A Nod to Tradition

October 8, 2009 § Leave a comment

This afternoon, my twelve General Chemistry Lab students and I will go through the motions of that famous ritual, learning to use the bunsen burner. It is a task required of every chemist, usually during their freshman year of studies. But why? In nearly six years of research, I have never used a bunsen burner for work and do not know anyone who has ever used a bunsen burner for work. The burner is rather unreliable, and not as safe as the hot plates commonly seen in research laboratories.

Bunsen_burnerThe answer: Bunsen burners are a tradition.

For fun, I looked up the history of the bunsen burner. Until the 19th century, heating things in the lab was a major problem. Furnaces and open flames were fine for some experiments, but when slower, even heating was needed chemists were at a loss. Frustrated scientists struggled with oil-based heaters and spirit lamps, which worked well for a few minutes before they deposited a greasy, sooty layer on the outside of the flask being heated, which reduced the amount of heat actually getting to the reaction mixture inside.

In the early 1800s, Humphry Davy and Michael Faraday ran a series of research experiments in which they discovered that the temperature of a flame is not a property of the gas itself, but rather of the rate of combustion of the gas. Combustion requires that a chemical compound be oxidized (an electron is removed) by an oxidizer such as oxygen. Oxygen is, of course, one of the major components of the air we breathe. Thus, Davy and Faraday hypothesized, if you increase the flow of air into a flame, you increase the rate of combustion and the heat of the flame. Later, during the course of his own research, Faraday developed a crude version of what we now know as the bunsen burner, with the twisting piece on the top to vary the intake of air. Unfortunately for Faraday (but fortunately for Bunsen) the new gas-air lamp did not catch on.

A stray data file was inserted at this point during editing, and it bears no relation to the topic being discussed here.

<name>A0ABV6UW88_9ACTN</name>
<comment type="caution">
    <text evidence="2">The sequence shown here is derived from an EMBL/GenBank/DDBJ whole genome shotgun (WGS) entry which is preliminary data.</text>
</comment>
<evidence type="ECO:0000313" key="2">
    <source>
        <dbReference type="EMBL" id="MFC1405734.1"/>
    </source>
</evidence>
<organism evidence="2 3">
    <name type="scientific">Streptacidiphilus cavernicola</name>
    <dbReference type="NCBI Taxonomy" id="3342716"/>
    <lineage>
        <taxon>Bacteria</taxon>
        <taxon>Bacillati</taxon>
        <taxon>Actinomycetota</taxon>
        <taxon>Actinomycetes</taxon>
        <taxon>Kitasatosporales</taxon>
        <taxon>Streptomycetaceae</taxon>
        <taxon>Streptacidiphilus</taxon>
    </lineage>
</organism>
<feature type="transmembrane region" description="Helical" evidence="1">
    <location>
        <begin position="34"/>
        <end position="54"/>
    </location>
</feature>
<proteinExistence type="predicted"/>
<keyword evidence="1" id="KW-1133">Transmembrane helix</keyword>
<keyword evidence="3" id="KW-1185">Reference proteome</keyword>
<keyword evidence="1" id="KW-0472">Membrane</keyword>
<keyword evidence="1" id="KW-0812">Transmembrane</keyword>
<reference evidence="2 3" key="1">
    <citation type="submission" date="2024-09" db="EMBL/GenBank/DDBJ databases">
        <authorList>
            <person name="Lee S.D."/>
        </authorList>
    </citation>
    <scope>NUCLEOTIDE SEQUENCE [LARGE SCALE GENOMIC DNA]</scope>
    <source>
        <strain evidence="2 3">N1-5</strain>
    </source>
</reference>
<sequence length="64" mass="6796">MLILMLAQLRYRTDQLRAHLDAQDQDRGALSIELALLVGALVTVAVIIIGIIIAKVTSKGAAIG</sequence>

Robert Bunsen, a professor at Heidelberg, assigned one of his assistants to build him a burner in 1853 which would later be known as the “Bunsen burner”. It was an instant success for its even heating and controllable flame temperature.

Today we continue to pay tribute to Bunsen and those who came before him by learning to use the Bunsen burner, even though we may never come in contact with it again. Try to remember all the hard work that went into developing the burner – a semi-reliable heat source – as you struggle with the valve to get that little blue flame to appear.

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